A security breach affecting 360,000 credit card accounts at Citigroup last month made the financial giant one of the most recent companies to fall victim to cybercrime.
Identity theft is a serious and growing problem in the United States, according to federal regulators. The Federal Trade Commission estimates that as many as 9 million Americans have their identities stolen each year. The IRS, alone, reported 245,000 cases of identity theft involving 2010 tax returns.
“Identity theft is serious,” said the FTC in a press release. “While some identity theft victims can resolve their problems quickly, others spend hundreds of dollars and many days repairing damage to their good name and credit records.”
Blemished credit reports can cost victims job opportunities and loans for school, cars and housing, the FTC said. In rare cases, victims may be arrested for crimes they didn’t commit.
Fear of identity theft makes investors wary of using their smart phone to pay for transactions. More than half of affluent investors surveyed in June said they feel uncomfortable or very uncomfortable using the mobile technology as a means of payment. Our research also found that women (57 percent) were much more concerned about cyber security issues than men (46 percent).
Identity thieves work by rummaging through garbage for papers containing personal information and by skimming card numbers during financial transactions, the FTC said. Phishing scams take place online when cybercriminals posing as financial institutions or companies try to trick consumers into revealing personal information.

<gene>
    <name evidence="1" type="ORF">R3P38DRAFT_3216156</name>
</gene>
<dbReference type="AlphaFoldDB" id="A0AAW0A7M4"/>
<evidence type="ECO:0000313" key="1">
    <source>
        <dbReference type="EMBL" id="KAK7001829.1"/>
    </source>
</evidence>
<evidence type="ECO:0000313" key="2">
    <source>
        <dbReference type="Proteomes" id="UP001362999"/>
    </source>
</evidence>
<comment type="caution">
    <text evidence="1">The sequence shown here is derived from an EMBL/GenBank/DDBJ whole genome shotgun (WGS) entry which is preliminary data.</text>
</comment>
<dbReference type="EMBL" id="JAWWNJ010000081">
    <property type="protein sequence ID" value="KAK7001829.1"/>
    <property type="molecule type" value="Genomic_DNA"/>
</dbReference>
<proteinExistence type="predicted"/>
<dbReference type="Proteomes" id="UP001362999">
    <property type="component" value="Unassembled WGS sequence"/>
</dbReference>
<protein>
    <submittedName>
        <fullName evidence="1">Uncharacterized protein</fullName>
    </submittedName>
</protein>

Some thieves complete a change of address form in the victim’s name and divert billing statements, and some do it the old-fashioned way by stealing wallets, purses and mail containing financial statements, pre-approved credit offers, new checks and tax information, the FTC said. Personnel records can also fall into the hands of criminals, who may bribe employees with access to the information.
The stolen identities are used to open new credit card, bank, phone or internet accounts in the victim’s name. Some close ATM cards and drain their victims’ bank accounts. Others take out loans in a victim’s name.
Thieves may use stolen identities to obtain government documents, such as a driver’s license or ID card, or to obtain government benefits. Others may use a stolen Social Security number to get a job, or may file a fraudulent tax return. A victim’s name may be used to rent a house or get medical treatment. If arrested, they may give the police a victim’s name and address. If they fail to show for a court date, a warrant for arrest will be issued for their victim.
Awareness is the best defense against cybercrime, but if consumers feel they have fallen victim to identity theft the FTC urges them to act immediately by filing a police report, notifying creditors and disputing any unauthorized transactions that have taken place.